The Science of Sprouting

Food shouldn’t be a calculus of chemicals. We believe in basic math: Add together a few select veganic grains, cultivated naturally and honestly. Multiply the nutrition, the flavor, the memories.

Lately, though, we’ve come upon some cool equations that have us intrigued. They’re part of a recent study that confirmed the remarkable benefits of sprouting. Among the densely packed data from “Phytic Acid in Cereal Grains” (Coulibaly et al., American Journal of Plant Nutrition and Fertilization Technology), a key finding is that sprouting is highly effective in reducing the amount of phytic acid in grains and seeds.

That’s important because the researchers identify phytic acid as the dietary villain of the study, a compound that limits digestibility and prevents maximum absorption of vitamins and minerals.

According to the authors: “Phytic acid in grains represents a serious problem in our diets. Phytic acid blocks absorption of not only of phosphorus but also other minerals such as calcium, magnesium, iron and zinc. It also negatively affects the absorption of lipids and protein because phytic acid inhibits enzymes that we need to digest our food such as pepsin (which helps break down protein), amylases (convert starch into sugar for digestion) and trypsin (also used in protein digestion).”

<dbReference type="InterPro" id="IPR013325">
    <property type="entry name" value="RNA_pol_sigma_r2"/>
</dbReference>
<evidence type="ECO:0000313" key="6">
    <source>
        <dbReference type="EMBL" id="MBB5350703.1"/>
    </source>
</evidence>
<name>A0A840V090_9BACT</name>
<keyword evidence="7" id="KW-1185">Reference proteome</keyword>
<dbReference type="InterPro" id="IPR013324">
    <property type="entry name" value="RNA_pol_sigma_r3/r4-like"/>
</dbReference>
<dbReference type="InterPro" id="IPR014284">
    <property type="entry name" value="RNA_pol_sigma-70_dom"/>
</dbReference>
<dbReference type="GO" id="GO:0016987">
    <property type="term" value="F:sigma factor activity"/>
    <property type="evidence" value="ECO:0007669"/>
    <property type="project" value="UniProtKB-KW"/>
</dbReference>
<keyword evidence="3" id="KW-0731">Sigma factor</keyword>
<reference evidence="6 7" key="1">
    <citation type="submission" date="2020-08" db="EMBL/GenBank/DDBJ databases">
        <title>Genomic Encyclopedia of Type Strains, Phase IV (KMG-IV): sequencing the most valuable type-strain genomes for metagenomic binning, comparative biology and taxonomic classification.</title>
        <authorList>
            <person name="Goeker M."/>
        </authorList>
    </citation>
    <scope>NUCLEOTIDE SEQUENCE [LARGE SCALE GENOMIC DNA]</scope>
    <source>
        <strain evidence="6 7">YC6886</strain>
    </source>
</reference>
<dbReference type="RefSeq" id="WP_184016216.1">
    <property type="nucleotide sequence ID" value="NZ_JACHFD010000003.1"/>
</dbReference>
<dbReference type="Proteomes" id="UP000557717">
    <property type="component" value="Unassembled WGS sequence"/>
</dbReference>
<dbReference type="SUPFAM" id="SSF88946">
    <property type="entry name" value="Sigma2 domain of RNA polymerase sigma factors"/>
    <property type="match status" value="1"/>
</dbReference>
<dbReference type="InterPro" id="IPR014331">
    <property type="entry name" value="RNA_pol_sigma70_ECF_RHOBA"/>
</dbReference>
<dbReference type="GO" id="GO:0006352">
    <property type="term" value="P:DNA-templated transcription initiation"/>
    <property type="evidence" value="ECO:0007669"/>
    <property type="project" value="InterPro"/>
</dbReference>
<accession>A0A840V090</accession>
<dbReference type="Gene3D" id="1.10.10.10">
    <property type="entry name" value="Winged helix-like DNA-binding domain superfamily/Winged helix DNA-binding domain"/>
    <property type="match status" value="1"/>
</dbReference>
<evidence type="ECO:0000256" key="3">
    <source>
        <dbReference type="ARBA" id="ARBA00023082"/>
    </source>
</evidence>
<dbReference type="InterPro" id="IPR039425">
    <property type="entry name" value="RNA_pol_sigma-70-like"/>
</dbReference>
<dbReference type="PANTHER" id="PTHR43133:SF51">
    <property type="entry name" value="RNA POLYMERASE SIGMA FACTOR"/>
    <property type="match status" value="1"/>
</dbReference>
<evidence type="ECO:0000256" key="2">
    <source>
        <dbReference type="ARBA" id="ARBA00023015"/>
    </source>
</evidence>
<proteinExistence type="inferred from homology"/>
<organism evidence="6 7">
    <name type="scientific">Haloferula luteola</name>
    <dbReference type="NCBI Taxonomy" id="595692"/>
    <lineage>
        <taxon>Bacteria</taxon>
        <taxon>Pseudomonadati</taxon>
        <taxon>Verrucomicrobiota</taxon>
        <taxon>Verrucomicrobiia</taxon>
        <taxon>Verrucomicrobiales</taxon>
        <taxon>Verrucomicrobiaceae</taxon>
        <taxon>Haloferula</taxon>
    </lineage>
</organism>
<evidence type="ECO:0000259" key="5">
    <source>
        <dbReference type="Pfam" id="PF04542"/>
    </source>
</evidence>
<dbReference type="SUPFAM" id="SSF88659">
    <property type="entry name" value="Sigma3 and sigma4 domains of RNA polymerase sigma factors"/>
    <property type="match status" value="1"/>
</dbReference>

That’s the bad news. Enter sprouting, the study’s dietary superhero:

“Significant amounts of phytic acid will be eliminated in most of sprouted grain products.”

“It appears that once the phytate level has been reduced, such that there is more available phosphorus than phytate in the grain, the food becomes more beneficial . . .  Phytates should be lowered as much as possible for best health, ideally to 25 mg or less per 100 g or to about 0.035% of the phytate containing food eaten. At this level, micronutrient losses are minimized.”

“Germination transforms the appearance of seeds but also their nutritional value. Vitamins synthesized during germination increased by 6 to 10 times compared to their levels in the non-germinated seeds. In germinated seeds, proteins, fats and starches are made more assimilated with the action of endogenous enzymes.”

By the end of the study, sprouting had clearly triumphed over phytic acid, but the English language was still struggling to convey all this important data. And then, suddenly, there was a line that we understood immediately. As an irresistible slice of Sesame Sunflower popped up from our toaster, we read:

“We may also note that germination is causing profound changes in the seed and derivatives, thus giving them a special flavour.”

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